How do cannabis businesses go about beginning to protect themselves?
Several things should be done. The first thing is you want to be transparent with your customers about what you’re doing. This means that when they enter your dispensary, there should be privacy notice available to them. Particularly if you’re collecting information just upon entering. If you’re collecting driver’s license information, your clients should know why you’re doing that and where that information will go.
There are questions about the effectiveness of notice because some dispensaries may post something that nobody will read. Still, there should be an effort to ensure visitors know what will be done with the data.
Cannabis Business Privacy and Data Security
Furthermore, if you are tracking purchases, point-of-sale systems automatically track and compile purchase information to support loyalty programs; those should be opt-in. Clients should not suddenly be receiving emails from a dispensary saying, “Hey, you have x amount of points because you made this purchase in that purchase” without their consent. You want to make sure that you’re getting their agreement to participate in those kinds of things.
Also, things that you should really be doing on the back end are making sure that you have a good security policy in place and that that can be implemented. Typically you know you had a policy at one level procedures. Another level down tells people on the security side responsible for your systems exactly what needs to be done.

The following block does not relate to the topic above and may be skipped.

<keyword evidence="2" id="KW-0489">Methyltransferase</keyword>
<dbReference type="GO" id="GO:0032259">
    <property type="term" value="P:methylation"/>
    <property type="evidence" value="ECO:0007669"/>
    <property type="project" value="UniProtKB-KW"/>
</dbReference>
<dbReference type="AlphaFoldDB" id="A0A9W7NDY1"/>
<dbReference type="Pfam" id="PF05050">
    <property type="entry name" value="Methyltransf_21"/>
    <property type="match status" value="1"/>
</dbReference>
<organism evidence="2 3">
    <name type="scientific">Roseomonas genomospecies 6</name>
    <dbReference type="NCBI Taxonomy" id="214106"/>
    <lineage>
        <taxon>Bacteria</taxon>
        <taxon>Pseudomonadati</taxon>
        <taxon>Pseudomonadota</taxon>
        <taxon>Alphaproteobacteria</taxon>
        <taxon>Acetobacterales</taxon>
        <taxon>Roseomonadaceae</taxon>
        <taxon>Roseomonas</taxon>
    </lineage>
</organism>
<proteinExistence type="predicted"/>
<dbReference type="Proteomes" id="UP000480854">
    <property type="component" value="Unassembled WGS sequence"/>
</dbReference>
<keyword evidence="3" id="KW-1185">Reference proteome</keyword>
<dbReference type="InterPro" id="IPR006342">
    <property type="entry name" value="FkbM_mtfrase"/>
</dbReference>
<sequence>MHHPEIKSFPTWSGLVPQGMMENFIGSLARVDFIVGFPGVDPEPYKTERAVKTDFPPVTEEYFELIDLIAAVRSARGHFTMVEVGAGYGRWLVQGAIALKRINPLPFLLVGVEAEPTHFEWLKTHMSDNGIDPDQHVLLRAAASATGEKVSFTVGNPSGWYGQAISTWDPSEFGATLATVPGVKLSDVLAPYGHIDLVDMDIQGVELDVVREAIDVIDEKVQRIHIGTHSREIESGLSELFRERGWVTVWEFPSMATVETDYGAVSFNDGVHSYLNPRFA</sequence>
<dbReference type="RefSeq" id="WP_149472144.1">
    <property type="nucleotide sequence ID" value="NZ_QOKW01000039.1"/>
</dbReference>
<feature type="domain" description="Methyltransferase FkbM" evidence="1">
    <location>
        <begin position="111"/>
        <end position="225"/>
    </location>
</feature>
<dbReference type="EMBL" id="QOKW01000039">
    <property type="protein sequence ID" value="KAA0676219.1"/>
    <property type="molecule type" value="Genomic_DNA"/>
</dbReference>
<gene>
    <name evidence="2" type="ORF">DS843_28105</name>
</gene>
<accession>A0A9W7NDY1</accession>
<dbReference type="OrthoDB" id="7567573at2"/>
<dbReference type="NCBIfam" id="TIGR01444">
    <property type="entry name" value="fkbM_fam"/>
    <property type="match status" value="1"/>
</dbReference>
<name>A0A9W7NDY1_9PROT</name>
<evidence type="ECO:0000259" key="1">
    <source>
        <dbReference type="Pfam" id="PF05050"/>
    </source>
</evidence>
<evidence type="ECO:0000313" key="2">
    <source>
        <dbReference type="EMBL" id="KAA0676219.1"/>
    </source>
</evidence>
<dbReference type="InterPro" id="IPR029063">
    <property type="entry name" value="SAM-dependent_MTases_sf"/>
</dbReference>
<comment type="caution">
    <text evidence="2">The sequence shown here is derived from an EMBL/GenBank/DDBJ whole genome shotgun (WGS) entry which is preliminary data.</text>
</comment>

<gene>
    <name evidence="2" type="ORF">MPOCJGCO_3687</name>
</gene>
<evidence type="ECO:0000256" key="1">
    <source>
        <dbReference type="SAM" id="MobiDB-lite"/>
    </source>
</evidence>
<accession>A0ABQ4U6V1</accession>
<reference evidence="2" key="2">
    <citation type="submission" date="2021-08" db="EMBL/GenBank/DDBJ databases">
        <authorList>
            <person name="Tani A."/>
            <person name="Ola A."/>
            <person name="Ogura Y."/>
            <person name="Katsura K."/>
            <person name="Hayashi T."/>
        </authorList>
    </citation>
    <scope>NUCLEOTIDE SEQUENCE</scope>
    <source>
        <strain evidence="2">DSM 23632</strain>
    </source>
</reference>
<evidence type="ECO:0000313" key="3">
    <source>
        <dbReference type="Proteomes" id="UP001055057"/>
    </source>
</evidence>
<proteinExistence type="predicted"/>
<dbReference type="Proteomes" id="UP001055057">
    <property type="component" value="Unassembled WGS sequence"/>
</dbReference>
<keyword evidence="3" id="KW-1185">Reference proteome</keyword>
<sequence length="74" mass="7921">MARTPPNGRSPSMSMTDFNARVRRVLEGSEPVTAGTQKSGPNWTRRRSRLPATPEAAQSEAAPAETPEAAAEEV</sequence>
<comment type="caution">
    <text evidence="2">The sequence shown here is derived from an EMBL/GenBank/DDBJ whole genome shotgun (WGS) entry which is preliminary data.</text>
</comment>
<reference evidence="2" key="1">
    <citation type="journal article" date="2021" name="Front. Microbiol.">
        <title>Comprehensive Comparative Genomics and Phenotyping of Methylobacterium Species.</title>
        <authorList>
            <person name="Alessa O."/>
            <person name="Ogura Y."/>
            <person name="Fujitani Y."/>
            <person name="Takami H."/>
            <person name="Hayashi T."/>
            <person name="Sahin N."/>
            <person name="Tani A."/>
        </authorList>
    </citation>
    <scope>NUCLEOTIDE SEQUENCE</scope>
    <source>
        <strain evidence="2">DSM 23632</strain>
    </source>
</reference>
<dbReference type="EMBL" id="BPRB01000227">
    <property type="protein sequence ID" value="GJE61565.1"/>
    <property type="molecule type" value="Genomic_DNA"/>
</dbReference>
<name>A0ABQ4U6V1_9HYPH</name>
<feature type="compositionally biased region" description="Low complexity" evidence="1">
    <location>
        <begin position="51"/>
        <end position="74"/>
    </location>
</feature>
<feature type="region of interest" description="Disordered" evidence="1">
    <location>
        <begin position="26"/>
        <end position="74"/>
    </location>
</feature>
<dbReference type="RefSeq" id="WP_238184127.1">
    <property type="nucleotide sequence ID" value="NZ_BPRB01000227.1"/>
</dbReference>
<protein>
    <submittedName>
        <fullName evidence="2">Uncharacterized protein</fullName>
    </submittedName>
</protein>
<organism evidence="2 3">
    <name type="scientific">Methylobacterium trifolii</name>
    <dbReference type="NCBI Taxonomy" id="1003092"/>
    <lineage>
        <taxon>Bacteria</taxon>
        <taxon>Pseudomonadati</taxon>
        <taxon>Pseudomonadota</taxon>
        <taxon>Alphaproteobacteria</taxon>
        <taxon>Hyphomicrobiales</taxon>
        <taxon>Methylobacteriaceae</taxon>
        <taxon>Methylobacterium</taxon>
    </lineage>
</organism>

Operators should have access controls in place, ensure the sensitive data is encrypted, and ensure those policies are implemented and audited. Also, it is essential to train staff on the importance of data privacy and security on the privacy and security side.
Cannabis Businesses Must Focus on Privacy and Data Security
Data Privacy Compliance
I know if you’re a small to a medium-sized dispensary, these probably seem like intensive obligations, but they’re essential. But, on the other hand, they’re not very much when you consider that if your data is breached, you’re going to have a state attorney general breathing down your neck potentially, or you might be a party to lawsuits under California CCPA for private rights of action for breaches, so you want to take it seriously.